## Abstract

The existence of sterile neutrino is an open question in neutrino physics up to now. The method of neutrino oscillometry provides a powerful tool to test the common 3 + 1 sterile neutrino hypothesis, i.e. three active flavors and one sterile flavor. There are several antineutrino sources which can be used for this method. One of them is the well known isotope chain of \(^{144}\mathrm{Ce}\)–\(^{144}{\mathrm{Pr}}\) with initial activity around 50–100 kCi. It has compact size and might be installed either outside or inside the detector. Another one is the short-lived isotope \(^8{\mathrm{Li}}\), which can be produced in nuclear reaction of a proton beam hitting a beryllium target. The lithium source has only the out-of-detector option due to its large size. The proposed Jinping water-based liquid scintillator detector will be used as a detection volume. Above experimental setups will allow us to cover the current best fit values of oscillation parameters with 90% C.L. At the same time, it is sensitive to the region of the Neutrino-4 result.

## 1 Introduction

It is known that the neutrino is the second most prevalent particle in the Universe. Significant progress has been achieved in neutrino physics in the last two decades. Successful observations of neutrino oscillations have confirmed that neutrinos are massive particles [1]. The majority of experimental results are in good agreement with the theory of three-neutrino oscillations. However several experiments and their results cannot be explained up to now. These results are called “anomalies”. The first so-called “gallium anomaly” was observed in solar neutrino experiments GALLEX and SAGE [2, 3]. The second anomaly result came from two beam experiments LSND and MiniBooNE [4, 5]. The latest result from MiniBooNE has increased the tension between oscillation theory and experimental data [6]. Recently, another anomaly has appeared after revisions of the reactor data [7]. One possible explanation for these anomalies might be hidden or uncounted uncertainties inside the experimental setup. Another possible solution is introducing one or several sterile flavors, which can mix with the standard active flavors. This is assuming that the sterile neutrino has a mass in the eV-scale. It should be noted that from the decay width of the Z-boson only three active flavors of neutrino may exist [8]. There are several possible schemes of mixing between sterile and active flavors of neutrino. The simplest scenario of mixing is the so called 3 + 1 scheme, where three active flavors of neutrino and one sterile state are involved. For this case it is reasonable to use the short baseline limit, when the leading contribution to oscillations comes only from sterile oscillation parameters (mixing angle and mass square difference). Other oscillation parameters will not impact the oscillation probability. For the 3+1 scheme, the survival oscillation probability of electron neutrino (anti-neutrino) can be written in the following form [9]:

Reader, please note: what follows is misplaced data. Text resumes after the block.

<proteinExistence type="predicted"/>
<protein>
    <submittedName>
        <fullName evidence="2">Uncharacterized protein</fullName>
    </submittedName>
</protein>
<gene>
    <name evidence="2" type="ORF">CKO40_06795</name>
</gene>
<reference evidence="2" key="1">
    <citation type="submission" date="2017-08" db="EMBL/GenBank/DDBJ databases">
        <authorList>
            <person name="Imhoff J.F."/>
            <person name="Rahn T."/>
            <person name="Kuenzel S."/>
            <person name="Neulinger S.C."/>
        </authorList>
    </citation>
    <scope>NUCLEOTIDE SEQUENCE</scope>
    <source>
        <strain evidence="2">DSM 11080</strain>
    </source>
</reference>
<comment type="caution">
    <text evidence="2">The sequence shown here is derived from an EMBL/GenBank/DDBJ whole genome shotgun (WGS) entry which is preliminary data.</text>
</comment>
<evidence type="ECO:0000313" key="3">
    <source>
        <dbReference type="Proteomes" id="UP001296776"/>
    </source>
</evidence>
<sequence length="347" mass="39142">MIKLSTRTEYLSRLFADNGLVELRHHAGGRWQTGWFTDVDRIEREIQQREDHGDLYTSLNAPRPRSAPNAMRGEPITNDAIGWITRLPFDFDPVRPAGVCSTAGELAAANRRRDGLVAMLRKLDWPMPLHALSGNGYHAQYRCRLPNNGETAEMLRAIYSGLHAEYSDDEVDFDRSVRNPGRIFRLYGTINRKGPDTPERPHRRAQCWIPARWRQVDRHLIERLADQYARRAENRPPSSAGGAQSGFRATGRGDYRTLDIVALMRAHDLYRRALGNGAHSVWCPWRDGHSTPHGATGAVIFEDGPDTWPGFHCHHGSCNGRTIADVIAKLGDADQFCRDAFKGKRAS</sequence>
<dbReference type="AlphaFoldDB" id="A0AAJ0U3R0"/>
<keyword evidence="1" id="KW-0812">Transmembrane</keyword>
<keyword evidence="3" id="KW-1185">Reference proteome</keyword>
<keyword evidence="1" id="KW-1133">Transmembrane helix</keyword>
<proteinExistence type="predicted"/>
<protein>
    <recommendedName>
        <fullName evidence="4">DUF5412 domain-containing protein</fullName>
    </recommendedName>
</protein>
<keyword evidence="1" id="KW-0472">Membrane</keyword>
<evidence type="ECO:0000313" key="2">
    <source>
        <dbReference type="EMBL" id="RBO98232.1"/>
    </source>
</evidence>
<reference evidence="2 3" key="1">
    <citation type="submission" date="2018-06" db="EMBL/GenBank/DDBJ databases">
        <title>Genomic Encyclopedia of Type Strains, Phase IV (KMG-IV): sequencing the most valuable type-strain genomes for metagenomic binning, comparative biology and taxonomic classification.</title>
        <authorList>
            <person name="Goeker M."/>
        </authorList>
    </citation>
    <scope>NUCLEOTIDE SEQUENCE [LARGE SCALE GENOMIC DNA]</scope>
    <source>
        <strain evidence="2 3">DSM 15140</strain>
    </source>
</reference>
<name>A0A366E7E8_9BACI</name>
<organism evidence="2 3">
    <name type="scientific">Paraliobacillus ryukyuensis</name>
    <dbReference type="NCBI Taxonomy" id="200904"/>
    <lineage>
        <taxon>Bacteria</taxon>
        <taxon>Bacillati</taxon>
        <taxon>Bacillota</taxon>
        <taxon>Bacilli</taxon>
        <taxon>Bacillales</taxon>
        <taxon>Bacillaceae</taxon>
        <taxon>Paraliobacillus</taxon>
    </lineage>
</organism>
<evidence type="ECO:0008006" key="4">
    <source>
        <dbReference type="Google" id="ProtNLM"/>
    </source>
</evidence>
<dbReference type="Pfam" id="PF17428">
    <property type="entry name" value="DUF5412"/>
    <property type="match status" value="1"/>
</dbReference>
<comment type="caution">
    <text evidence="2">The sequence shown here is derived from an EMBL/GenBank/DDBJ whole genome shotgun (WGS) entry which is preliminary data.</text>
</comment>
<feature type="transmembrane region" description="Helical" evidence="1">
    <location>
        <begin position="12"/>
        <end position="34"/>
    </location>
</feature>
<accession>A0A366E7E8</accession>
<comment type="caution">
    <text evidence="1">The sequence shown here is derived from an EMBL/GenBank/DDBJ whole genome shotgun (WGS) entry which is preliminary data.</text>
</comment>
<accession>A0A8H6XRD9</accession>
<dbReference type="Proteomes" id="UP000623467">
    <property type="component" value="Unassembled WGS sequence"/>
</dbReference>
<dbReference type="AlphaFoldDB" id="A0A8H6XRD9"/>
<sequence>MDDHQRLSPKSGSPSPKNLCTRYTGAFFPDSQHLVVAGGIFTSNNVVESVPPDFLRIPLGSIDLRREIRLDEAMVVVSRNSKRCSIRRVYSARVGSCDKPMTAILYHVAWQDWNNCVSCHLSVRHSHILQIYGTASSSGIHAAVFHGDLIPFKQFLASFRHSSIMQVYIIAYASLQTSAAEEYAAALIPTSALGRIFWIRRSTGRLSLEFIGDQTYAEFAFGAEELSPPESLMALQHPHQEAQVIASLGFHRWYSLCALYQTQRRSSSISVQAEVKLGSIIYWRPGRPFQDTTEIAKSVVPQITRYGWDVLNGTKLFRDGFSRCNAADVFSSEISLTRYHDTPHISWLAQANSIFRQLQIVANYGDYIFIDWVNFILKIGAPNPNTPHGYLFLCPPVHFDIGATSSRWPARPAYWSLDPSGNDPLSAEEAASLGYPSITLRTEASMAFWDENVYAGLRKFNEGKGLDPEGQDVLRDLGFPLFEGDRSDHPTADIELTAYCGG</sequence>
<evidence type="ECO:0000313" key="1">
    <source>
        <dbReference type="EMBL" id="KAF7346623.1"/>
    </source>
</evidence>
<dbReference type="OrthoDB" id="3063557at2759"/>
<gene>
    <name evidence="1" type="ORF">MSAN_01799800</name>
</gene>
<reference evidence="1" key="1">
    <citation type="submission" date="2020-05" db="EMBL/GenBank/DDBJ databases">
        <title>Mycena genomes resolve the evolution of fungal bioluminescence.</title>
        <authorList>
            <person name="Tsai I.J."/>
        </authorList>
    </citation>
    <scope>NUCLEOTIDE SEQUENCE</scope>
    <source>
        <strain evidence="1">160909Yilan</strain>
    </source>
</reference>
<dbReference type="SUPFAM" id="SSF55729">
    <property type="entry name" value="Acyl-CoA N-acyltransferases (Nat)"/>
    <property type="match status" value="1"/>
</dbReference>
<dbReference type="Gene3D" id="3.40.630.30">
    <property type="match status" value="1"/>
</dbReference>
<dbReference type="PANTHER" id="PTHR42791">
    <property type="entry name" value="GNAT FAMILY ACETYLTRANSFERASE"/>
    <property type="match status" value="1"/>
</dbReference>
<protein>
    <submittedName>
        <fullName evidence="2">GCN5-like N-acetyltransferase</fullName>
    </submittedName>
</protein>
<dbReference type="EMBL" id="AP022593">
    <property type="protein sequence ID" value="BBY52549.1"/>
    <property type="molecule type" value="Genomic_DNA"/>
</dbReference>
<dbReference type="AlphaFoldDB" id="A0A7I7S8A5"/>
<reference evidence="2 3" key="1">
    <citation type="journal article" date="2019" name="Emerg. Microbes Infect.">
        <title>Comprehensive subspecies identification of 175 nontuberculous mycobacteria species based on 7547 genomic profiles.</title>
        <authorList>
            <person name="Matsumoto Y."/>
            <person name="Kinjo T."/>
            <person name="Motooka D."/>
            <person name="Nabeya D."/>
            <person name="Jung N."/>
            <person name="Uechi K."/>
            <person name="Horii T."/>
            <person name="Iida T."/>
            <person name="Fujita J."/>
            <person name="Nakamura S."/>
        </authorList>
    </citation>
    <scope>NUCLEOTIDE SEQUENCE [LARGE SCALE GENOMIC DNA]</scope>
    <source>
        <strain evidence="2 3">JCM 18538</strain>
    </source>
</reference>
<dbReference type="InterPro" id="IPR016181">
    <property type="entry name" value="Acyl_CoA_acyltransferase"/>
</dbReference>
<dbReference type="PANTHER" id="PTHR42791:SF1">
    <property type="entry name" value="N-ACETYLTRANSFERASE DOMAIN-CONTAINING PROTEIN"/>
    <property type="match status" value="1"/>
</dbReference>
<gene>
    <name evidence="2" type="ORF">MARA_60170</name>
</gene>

where \(\theta _{14}\) is new neutrino mixing angle; \(\Delta m^2_{41}\) is the mass difference between the fourth and first neutrino mass states. Thus from Eq. (1.1) it follows that for eV-scale neutrinos the presence of sterile neutrinos can be detected as a deficit in total event rate and distortion in neutrino spectrum shape. As the oscillation frequency is relatively high in comparison with ordinary oscillations, short baseline experiments with high-intensity neutrino flux are required in searching for the sterile neutrino. All of the above conditions are fulfilled by the method of neutrino oscillometry. This method is described below.

## 2 The method of neutrino oscillometry

The core of this method is based on the concept of oscillation length and neutrino appearance-disappearance inside the detector fiducial volume. Including the sterile neutrino, the oscillation length can be expressed as [10]:

Here the oscillation length is the distance between two adjacent highs. Hence if the detector size is smaller than \(L_{\mathrm{osc}}\), the direct observation of the oscillation curve will be nearly impossible for the assumed experimental setup. As the neutrino is a weak interacting particle, the cross-section of its interaction with detector material is tiny. Therefore, the incoming neutrino flux should be well known and intensive enough to provide the shape measurements of the neutrino spectrum. Reactor or beam neutrinos (antineutrinos) are not fully suitable for neutrino oscillometry measurements. However a high-intensity handmade artificial source can be used in this case. Originally this idea was proposed for \(\theta _{13}\) measurement using the mono-energetic neutrino emitters and later for sterile neutrino searching [10,11,12,13]. The main candidate for the neutrino source is a well known isotope \(^{51}\mathrm{Cr}\), which has a few disadvantages: requires huge activity around 5 MCi in order to get rid of the overlapping solar background and a short life-time 27.7 days [2, 3, 14]. Later, antinetrino emitter was investigated [15]. Isotope \(^{144}\mathrm{Ce}\)–\(^{144}\mathrm{Pr}\) was proposed as a possible source for sterile neutrino experiments. The SOX experiment from Borexino was aimed to implement this idea, but unfortunately it had a hard time with the source production and the project was canceled [16]. Hereinafter we focus on \(^{144}\mathrm{Ce}\)–\(^{144}\mathrm{Pr}\) as an antineutrino source for the future solar neutrino experiment Jinping [17]. Another elegant suggestion is to use a short-lived isotope of \(^8{\mathrm{Li}}\) as an intensive antineutrino emitter [18]. The main proposal about this source is called IsoDAR and has been proposed for the KamLAND detector [19]. Besides, the method of neutrino oscillometry might provide a direct test in case of existence of more than one sterile neutrino flavor.